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New report gives mixed reviews for Illinois charters

Illinois elementary charter school students made more academic gains than students in comparable district-run schools, according to a new report from Stanford University. Latino charter students posted the most impressive results, in math. Yet there are plenty of caveats to be gleaned from the report’s other findings, especially for African American students, who continued to fare worst academically in both traditional schools and charters.

The study expands on a previous, much-cited 2009 report that looked at Chicago charter schools--the vast majority of those in Illinois--as well as charters in another 16 states and found that the city’s charters performed better overall. Both reports are part of ongoing research on charter school effectiveness at CREDO, the Center for Research on Education Outcomes, which plans to publish a full study covering 26 states next week. (The reports can be found at CREDO’s website.)

The gains touted in the latest report, which covers 2008 through 2012, are statistically significant in research terms, albeit modest in the real world. On average, Illinois elementary charter school students gained two additional weeks of learning in reading and one additional month of learning in math over the course of the school year, according to the study. And only about one in five charters performed significantly better in reading than traditional schools.

Those findings might not be striking, especially to charter critics. Andrew Broy of the Illinois Network of Charter Schools acknowledges that. “One thing revealed by this report is that we don’t have enough high-performing schools of any type in Chicago," he says. "We view charters much more as part of the solution [than critics do]. But that doesn’t hide the fact that we all have to do better by our students.”

Chicago’s older charter schools drove much of the improvement. Newer charters have a positive effect, but less than in the 2009 study, according to Dev Davis, research manager at CREDO. However, the new report does not provide breakdowns for the two groups.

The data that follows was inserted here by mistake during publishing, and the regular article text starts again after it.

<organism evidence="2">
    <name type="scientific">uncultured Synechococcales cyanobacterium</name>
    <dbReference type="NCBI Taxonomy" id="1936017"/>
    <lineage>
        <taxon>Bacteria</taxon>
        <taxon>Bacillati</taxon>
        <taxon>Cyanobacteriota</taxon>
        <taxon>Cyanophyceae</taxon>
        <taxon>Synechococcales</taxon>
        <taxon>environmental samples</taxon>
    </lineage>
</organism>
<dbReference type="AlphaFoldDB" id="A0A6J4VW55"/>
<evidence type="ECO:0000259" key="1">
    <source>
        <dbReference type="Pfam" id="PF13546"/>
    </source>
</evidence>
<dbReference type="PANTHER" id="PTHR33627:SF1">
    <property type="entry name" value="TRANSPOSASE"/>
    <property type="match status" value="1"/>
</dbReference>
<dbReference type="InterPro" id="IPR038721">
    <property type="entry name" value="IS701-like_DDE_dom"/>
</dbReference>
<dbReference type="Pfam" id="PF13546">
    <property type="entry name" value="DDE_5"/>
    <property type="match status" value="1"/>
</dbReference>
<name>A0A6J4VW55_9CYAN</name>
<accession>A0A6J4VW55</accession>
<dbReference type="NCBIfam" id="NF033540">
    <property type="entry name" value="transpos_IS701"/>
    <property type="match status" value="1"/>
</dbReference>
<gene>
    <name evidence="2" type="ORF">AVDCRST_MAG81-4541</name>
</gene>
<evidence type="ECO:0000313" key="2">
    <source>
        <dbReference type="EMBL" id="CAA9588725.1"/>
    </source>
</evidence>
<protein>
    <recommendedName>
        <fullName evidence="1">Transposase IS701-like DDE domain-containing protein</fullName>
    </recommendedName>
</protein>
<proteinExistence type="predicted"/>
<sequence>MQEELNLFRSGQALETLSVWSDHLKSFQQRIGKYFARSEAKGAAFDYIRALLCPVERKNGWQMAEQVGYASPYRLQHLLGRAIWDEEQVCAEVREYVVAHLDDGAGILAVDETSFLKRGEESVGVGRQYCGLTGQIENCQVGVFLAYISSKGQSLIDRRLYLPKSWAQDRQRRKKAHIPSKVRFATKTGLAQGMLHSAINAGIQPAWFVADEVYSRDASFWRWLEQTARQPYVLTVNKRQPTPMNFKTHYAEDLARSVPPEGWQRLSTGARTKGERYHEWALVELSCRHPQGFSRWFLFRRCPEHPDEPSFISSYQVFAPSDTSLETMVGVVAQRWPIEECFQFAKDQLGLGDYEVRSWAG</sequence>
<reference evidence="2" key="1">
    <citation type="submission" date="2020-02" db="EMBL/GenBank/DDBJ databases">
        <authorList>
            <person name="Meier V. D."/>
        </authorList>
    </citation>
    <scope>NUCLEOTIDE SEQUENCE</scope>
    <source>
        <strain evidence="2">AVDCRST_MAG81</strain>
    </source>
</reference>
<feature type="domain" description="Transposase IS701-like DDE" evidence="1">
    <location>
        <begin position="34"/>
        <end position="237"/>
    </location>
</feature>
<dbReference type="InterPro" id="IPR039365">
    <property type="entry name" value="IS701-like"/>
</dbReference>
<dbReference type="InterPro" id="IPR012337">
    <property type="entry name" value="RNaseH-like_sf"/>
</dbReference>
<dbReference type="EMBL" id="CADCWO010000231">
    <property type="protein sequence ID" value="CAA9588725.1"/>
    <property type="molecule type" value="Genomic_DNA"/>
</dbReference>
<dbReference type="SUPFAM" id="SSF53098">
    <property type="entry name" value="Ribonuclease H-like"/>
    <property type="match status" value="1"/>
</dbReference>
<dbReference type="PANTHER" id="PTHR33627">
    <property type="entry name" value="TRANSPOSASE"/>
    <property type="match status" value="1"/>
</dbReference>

The study used the same methodology as the 2009 report, comparing reading and math scores for Illinois elementary charter school students, in grades 3 through 8, with a “virtual twin”--a demographically similar student from a traditional district-run school that the charter student would have attended. (The report included 65 charter campuses and 18,689 students.)

Other findings:

-- In reading, 21 percent of charters performed worse than traditional schools, while 20 percent did better and 59 percent showed no difference. In math, 21 percent of charters did worse, 37 percent performed better and 42 percent showed no difference.

-- Black and Hispanic students continued to lag behind white students in reading, and received “no significant benefit or loss from charter school attendance” compared to students in traditional schools

-- Latinos in charter schools made far more significant gains in math than in traditional schools, even when compared to white students, effectively erasing the achievement gap in the subject.

-- Low-income charter students made slightly more gains in reading than low-income students in traditional schools, but had similar performance in math.

“Clearly, there is room to grow,” says Broy. “We have substantial achievement gaps, especially with black students, poor students. The same challenges as faced by public schools are faced by charters.”

The study also found that students in their second and third years at a charter performed better than new, first-year charter students. English-language learners in charter and traditional schools had similar performance.